“I was reading one of your old posts about magnets and I was wondering if a magnetic front closure on a bra would be a problem? There’s a warning on the label but I know part of that is just due to liability. What about this bra that has a magnet clasp on the front? If the magnet hits right in between the breasts would it be close enough to the device that it could interfere? Also does having a magnet that close change the settings or turn off a defibrillator/pacemaker early? I’m sure most doctors would say just wear another bra but this bra in particular is very comfy! I’ve tried it on but not worn it for extended periods of time. Luckily this is one of the only major complaints I’ve had about having heart disease and a [medical] device at such a young age.”
First, let me say thank you for asking this question. Who knew research could be so, er, entertaining! Second, this question reinforces why medical blogging is so great: You learn something new every day.
Now, as I slap myself back to a bit more professional stance, I’ll summarize by saying I think you’ll be okay to use such a bra with some precautions. Given the picture and the clasp’s location, this bra is more likely to interfere with the pacemaker of the partner you hug rather than yourself, provided your pacemaker was implanted over three centimeters from the magnetic clasp. Since most pacemakers and defibrillators are implanted just below the collar bone, the chance of the magenetic clasp to interfere with your device is remote. Read more »
*This blog post was originally published at Dr. Wes*
How fast does sudden cardiac arrest cause unconsciousness? In just seconds.
Here’s a video of Salamanca soccer player Miguel Garcia’s episode. At the start of the video, Mr. Garcia can be seen in the background of the image kneeling behind the players in the foreground. Watch carefully as he stands after tying his shoes.
Although it is difficult to see, it appears an automatic external defibrillator arrives in about two minutes, though given the fact his shirt is still on as he’s taken from the field, we note the device is on his gurney as he’s hurried to a nearby ambulance. Reportedly, he survived this sudden cardiac arrest event:
This was NOT a heart attack, but rather a loss of cardiac function caused by a rapid, often disorganized heart rhythm disorder. Compare the relatively long time to resuscitation using an external automatic defibrillator verses the very rapid response afforded to Belgian soccer player Anthony Van Loo, whose internal defibrillator was already installed before he played as primary prevention of sudden death from right ventricular dysplasia.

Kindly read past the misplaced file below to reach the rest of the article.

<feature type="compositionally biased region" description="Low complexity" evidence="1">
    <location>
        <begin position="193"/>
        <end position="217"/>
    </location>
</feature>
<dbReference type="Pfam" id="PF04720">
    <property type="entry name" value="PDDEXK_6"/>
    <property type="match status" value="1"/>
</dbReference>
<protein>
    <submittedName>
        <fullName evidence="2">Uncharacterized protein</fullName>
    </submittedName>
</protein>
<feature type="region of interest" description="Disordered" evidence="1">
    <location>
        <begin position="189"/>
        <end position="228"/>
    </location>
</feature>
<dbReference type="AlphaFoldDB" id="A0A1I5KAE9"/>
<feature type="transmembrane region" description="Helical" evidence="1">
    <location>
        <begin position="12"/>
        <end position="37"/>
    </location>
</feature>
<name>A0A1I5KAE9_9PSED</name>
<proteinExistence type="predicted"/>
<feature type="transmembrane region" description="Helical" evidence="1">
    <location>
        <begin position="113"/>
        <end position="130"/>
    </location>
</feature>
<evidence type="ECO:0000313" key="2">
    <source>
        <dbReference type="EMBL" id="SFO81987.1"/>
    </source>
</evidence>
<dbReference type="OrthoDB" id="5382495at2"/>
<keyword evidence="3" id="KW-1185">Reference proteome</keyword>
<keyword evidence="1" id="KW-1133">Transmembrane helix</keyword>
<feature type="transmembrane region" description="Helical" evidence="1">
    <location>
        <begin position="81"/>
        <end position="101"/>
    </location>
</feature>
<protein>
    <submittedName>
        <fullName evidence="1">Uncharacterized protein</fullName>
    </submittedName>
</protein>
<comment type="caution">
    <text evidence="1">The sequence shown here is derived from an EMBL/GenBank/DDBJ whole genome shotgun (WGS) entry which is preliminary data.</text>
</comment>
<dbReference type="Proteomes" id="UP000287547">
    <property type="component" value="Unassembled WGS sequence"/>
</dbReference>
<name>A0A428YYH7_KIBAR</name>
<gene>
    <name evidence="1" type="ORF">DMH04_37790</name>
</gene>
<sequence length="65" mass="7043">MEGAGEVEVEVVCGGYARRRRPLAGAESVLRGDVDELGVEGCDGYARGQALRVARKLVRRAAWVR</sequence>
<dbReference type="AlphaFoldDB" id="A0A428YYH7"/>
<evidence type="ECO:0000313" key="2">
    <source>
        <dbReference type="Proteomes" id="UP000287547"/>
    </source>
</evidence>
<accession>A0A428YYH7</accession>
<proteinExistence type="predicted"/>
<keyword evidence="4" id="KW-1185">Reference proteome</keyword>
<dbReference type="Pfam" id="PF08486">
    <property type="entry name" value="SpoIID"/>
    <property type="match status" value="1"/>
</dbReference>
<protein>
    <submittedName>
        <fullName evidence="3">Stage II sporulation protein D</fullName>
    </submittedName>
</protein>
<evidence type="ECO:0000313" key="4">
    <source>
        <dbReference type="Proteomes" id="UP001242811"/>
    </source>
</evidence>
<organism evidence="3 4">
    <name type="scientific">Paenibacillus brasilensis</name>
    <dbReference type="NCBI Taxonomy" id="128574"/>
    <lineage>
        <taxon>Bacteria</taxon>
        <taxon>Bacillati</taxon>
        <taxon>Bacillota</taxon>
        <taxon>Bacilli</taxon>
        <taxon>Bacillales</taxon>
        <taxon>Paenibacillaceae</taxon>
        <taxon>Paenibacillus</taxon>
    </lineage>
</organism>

-WesMusings of a cardiologist and cardiac electrophysiologist.
Call it sweet, delicious vindication. It was clinic day yesterday. No longer had I completed my rant in this blog about UnitedHealthcare’s program to require all cardiac elecrophysiologists to obtain a “notification number” before performing any pacemaker or defibrillator procedure, I discovered my letter from them dated June 3, 2010, on my desk stating that this requirement will begin September 1, 2010, for all Illinois electrophysiologists for “all electrophysiology procedures.”
Not longer than an hour later I was seeing a 67-year-old patient in the clinic who asked me: “I just got my Medicare (Part A) card and must decide about which insurer I should use for Part B, C, D, E, and F,” he said jokingly. “Since I have the medical problem and might need some care in the future, is there a company you would recommend?” Read more »
*This blog post was originally published at Dr. Wes*
Anyone who has flown long-distance flights has heard the call: “If there is a doctor on board, please identify yourself to a flight attendant.” But it’s impossible to understand how that call induces the urge to flee to the lavatory and hide unless you are one of those unfortunate few who are on the hook, which is to say that you are qualified to respond, but you really really don’t want to.
“But Gee,” I can hear you think, “Aren’t you an ER doctor? Isn’t this sort of thing second nature to you? Don’t you revel in the adrenaline and glory?” Well, yes. But. First of all, there is the performance anxiety thing. I’m used to working with a very small audience. In Economy class, there may be 300 people watching me try to do my thing, and I’m just not used to that many people being in the exam room — and I know they are very interested in what’s going on. Read more »
*This blog post was originally published at Movin' Meat*
I recently wrote about my experiences as a traveling physician and how to navigate locum tenens work. Today I want to talk about the client in this case hospital side of the equation. I ve had the chance to speak with several executives some were physicians themselves about the overall…
Rock superstars Roger Daltrey and Pete Townshend of The Who have a new cause sparking a franchise of teen-oriented cancer treatment centers across America. To kick off the launch of Teen Cancer America Daltrey amp Townshend were featured at a conference held at the National Press Club in Washington D.C….
When I was in medical school I read Samuel Shem s House Of God as a right of passage. At the time I found it to be a cynical yet eerily accurate portrayal of the underbelly of academic medicine. I gained comfort from its gallows humor and it made me…
I am hesitant to review diet books because they are so often a tangled mess of fact and fiction. Teasing out their truth from falsehood is about as exhausting as delousing a long-haired elementary school student. However after being approached by the authors’ PR agency with the promise of a…
I met Dr. Marty Makary over lunch at Founding Farmers restaurant in DC about three years ago. We had an animated conversation about hospital safety the potential contribution of checklists to reducing medical errors and his upcoming book about the need for more transparency in the healthcare system. Marty was…